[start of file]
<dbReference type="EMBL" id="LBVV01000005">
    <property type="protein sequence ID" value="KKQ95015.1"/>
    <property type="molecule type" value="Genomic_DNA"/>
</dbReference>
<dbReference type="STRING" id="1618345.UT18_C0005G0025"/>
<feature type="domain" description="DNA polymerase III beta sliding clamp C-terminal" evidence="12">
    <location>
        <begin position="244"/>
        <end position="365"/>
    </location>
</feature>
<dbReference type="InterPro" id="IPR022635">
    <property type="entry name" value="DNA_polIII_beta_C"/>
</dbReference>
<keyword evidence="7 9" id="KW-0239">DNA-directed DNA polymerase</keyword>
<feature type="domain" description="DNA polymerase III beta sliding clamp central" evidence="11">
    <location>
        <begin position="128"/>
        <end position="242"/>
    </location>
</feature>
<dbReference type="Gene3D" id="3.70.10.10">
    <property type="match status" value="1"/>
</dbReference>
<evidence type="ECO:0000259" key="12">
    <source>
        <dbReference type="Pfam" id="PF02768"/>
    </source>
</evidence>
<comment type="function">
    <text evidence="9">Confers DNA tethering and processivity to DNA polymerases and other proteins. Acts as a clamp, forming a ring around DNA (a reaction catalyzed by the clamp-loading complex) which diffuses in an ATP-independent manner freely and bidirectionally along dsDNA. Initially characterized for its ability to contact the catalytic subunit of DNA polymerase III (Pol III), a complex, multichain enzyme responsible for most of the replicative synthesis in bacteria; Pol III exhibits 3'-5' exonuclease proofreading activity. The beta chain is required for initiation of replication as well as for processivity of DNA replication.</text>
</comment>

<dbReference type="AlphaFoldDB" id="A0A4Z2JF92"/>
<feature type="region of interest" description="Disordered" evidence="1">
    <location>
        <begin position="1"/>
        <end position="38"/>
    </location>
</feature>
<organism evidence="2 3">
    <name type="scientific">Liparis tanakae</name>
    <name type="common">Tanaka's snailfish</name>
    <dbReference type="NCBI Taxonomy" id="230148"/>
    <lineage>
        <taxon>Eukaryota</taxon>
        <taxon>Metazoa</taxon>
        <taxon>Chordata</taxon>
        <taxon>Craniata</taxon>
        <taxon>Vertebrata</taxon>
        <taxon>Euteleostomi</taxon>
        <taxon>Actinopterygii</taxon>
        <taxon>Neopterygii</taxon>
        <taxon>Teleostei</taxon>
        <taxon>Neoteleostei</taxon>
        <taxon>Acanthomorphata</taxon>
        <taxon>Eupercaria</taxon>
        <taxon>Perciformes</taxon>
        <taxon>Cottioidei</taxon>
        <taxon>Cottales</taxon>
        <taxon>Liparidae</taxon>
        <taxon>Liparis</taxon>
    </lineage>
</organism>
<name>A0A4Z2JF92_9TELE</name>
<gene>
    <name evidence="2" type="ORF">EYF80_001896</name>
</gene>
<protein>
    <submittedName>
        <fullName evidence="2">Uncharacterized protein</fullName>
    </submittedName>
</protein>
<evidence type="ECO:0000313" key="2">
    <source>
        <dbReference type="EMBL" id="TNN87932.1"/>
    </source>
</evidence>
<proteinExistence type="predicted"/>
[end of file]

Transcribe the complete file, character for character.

<dbReference type="EMBL" id="LBVV01000005">
    <property type="protein sequence ID" value="KKQ95015.1"/>
    <property type="molecule type" value="Genomic_DNA"/>
</dbReference>
<dbReference type="STRING" id="1618345.UT18_C0005G0025"/>
<feature type="domain" description="DNA polymerase III beta sliding clamp C-terminal" evidence="12">
    <location>
        <begin position="244"/>
        <end position="365"/>
    </location>
</feature>
<dbReference type="InterPro" id="IPR022635">
    <property type="entry name" value="DNA_polIII_beta_C"/>
</dbReference>
<keyword evidence="7 9" id="KW-0239">DNA-directed DNA polymerase</keyword>
<feature type="domain" description="DNA polymerase III beta sliding clamp central" evidence="11">
    <location>
        <begin position="128"/>
        <end position="242"/>
    </location>
</feature>
<dbReference type="Gene3D" id="3.70.10.10">
    <property type="match status" value="1"/>
</dbReference>
<evidence type="ECO:0000259" key="12">
    <source>
        <dbReference type="Pfam" id="PF02768"/>
    </source>
</evidence>
<comment type="function">
    <text evidence="9">Confers DNA tethering and processivity to DNA polymerases and other proteins. Acts as a clamp, forming a ring around DNA (a reaction catalyzed by the clamp-loading complex) which diffuses in an ATP-independent manner freely and bidirectionally along dsDNA. Initially characterized for its ability to contact the catalytic subunit of DNA polymerase III (Pol III), a complex, multichain enzyme responsible for most of the replicative synthesis in bacteria; Pol III exhibits 3'-5' exonuclease proofreading activity. The beta chain is required for initiation of replication as well as for processivity of DNA replication.</text>
</comment>

<dbReference type="AlphaFoldDB" id="A0A4Z2JF92"/>
<feature type="region of interest" description="Disordered" evidence="1">
    <location>
        <begin position="1"/>
        <end position="38"/>
    </location>
</feature>
<organism evidence="2 3">
    <name type="scientific">Liparis tanakae</name>
    <name type="common">Tanaka's snailfish</name>
    <dbReference type="NCBI Taxonomy" id="230148"/>
    <lineage>
        <taxon>Eukaryota</taxon>
        <taxon>Metazoa</taxon>
        <taxon>Chordata</taxon>
        <taxon>Craniata</taxon>
        <taxon>Vertebrata</taxon>
        <taxon>Euteleostomi</taxon>
        <taxon>Actinopterygii</taxon>
        <taxon>Neopterygii</taxon>
        <taxon>Teleostei</taxon>
        <taxon>Neoteleostei</taxon>
        <taxon>Acanthomorphata</taxon>
        <taxon>Eupercaria</taxon>
        <taxon>Perciformes</taxon>
        <taxon>Cottioidei</taxon>
        <taxon>Cottales</taxon>
        <taxon>Liparidae</taxon>
        <taxon>Liparis</taxon>
    </lineage>
</organism>
<name>A0A4Z2JF92_9TELE</name>
<gene>
    <name evidence="2" type="ORF">EYF80_001896</name>
</gene>
<protein>
    <submittedName>
        <fullName evidence="2">Uncharacterized protein</fullName>
    </submittedName>
</protein>
<evidence type="ECO:0000313" key="2">
    <source>
        <dbReference type="EMBL" id="TNN87932.1"/>
    </source>
</evidence>
<proteinExistence type="predicted"/>